employment evaluation process –
People, Performance, Results
(PPR) – to include a section on
ethics. This change will go into
effect in 2007.
The 2006 Energy Services Group
employee survey indicated that our
employees understand the COBC
(94 percent favorable) and know
where to go for questions or
concerns (87 percent favorable).
These two questions were among
the highest-percentage favorable
responses for the entire survey.
Halliburton’s corporate governance
guidelines provide our board of
directors with a fair and honorable
model to oversee its role as the
guardian of shareholder interest.
A report on the ethics and
compliance program is presented
to the Audit Committee of the
board of directors in December of
each year. The committee is also
informed of any fraud that may be
uncovered involving $50,000 or more.
The corporate governance guidelines
and bylaws were amended Oct. 19,
2006, to implement majority
voting. The amendment, contained
in Section 4 of the bylaws, now
provides that, at the annual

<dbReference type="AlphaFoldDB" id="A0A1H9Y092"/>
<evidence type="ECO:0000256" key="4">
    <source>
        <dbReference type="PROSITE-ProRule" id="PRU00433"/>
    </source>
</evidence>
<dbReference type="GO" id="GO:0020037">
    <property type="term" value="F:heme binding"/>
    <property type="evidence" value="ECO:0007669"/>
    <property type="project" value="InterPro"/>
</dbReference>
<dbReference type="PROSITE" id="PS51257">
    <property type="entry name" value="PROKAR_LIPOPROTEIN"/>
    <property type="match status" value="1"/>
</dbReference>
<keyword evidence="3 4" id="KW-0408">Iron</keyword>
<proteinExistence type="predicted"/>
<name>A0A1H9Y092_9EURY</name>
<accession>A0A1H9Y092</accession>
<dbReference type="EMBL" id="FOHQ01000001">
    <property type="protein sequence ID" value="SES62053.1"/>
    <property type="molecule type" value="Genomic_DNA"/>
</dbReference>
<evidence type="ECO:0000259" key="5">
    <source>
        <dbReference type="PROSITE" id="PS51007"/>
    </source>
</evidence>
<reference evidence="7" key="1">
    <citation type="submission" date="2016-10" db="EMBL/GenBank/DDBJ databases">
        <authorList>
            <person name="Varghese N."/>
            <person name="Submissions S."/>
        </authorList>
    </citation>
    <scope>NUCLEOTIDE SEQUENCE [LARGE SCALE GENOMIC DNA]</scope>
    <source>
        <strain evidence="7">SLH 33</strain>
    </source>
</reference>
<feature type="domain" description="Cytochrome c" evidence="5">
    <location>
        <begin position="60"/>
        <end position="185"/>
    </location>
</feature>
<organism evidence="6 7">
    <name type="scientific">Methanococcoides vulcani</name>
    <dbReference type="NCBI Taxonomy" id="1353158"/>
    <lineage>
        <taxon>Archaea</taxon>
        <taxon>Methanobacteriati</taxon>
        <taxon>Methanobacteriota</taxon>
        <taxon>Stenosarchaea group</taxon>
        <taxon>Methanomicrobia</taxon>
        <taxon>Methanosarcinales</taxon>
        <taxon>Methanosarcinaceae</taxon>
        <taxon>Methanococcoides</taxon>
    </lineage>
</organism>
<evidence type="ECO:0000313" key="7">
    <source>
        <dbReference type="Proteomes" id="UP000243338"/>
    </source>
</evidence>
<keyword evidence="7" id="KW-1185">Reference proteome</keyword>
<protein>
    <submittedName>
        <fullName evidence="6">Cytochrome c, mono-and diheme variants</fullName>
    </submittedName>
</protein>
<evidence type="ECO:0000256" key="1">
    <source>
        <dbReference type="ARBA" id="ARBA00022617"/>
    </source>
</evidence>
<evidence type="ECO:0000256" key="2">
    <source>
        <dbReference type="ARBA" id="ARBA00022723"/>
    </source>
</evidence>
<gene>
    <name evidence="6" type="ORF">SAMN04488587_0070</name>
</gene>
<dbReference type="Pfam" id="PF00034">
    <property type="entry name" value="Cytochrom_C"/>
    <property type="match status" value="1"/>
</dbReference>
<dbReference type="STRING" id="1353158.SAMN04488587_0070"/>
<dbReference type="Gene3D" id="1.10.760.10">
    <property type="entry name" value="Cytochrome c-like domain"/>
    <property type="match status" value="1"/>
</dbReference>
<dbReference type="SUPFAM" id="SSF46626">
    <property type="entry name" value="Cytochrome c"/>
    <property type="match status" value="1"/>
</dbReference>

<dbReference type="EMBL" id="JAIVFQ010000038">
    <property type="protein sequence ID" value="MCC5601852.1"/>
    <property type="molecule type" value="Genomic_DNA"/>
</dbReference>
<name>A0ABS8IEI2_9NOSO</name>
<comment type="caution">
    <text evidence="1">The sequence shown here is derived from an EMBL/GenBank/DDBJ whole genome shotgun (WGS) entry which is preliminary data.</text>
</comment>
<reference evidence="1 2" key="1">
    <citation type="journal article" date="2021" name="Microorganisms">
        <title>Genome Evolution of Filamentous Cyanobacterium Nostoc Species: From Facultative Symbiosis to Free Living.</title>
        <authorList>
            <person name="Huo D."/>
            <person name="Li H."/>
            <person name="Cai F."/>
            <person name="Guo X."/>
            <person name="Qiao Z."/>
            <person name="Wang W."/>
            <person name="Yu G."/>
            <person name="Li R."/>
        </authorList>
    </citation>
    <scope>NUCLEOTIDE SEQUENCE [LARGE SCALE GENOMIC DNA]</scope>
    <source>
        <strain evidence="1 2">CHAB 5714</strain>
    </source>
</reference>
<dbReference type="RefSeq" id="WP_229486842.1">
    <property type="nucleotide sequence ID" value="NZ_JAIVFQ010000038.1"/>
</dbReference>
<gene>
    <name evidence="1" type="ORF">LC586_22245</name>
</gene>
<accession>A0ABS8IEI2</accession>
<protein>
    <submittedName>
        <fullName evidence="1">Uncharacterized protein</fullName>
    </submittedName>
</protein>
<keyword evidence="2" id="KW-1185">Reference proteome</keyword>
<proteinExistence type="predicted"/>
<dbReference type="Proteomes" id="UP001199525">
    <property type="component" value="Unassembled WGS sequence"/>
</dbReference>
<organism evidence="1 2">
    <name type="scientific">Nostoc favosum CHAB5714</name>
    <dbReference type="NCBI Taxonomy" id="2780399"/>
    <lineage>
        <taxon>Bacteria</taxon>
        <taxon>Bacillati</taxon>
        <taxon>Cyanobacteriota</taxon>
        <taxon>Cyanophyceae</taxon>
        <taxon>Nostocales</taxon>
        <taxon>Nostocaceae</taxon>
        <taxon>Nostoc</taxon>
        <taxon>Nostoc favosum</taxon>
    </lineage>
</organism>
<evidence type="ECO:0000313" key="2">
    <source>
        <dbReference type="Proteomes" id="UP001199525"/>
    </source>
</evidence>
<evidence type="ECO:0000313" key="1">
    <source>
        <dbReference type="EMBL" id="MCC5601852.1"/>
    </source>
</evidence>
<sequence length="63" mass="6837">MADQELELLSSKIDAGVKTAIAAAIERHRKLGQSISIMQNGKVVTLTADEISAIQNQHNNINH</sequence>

meeting, each director shall be
elected by the vote of the majority
of the votes cast.
Talent Attraction
and Retention
Of all our relationships, the most
important is the one we have with
our people, who are the embodiment
and outward expression of
Halliburton’s values. As a service
company, we are only as good as our
people, whose dedication and
know-how wins jobs, innovates
and delivers results.
Today’s high-demand energy
market has exposed a challenge
that has been building for years: the
“aging of the workforce” in the oil
and gas industry. Several years ago,
in anticipation of this shift, we
began developing a focused people
strategy of aggressive recruiting,
accelerated development and
vigorous retention.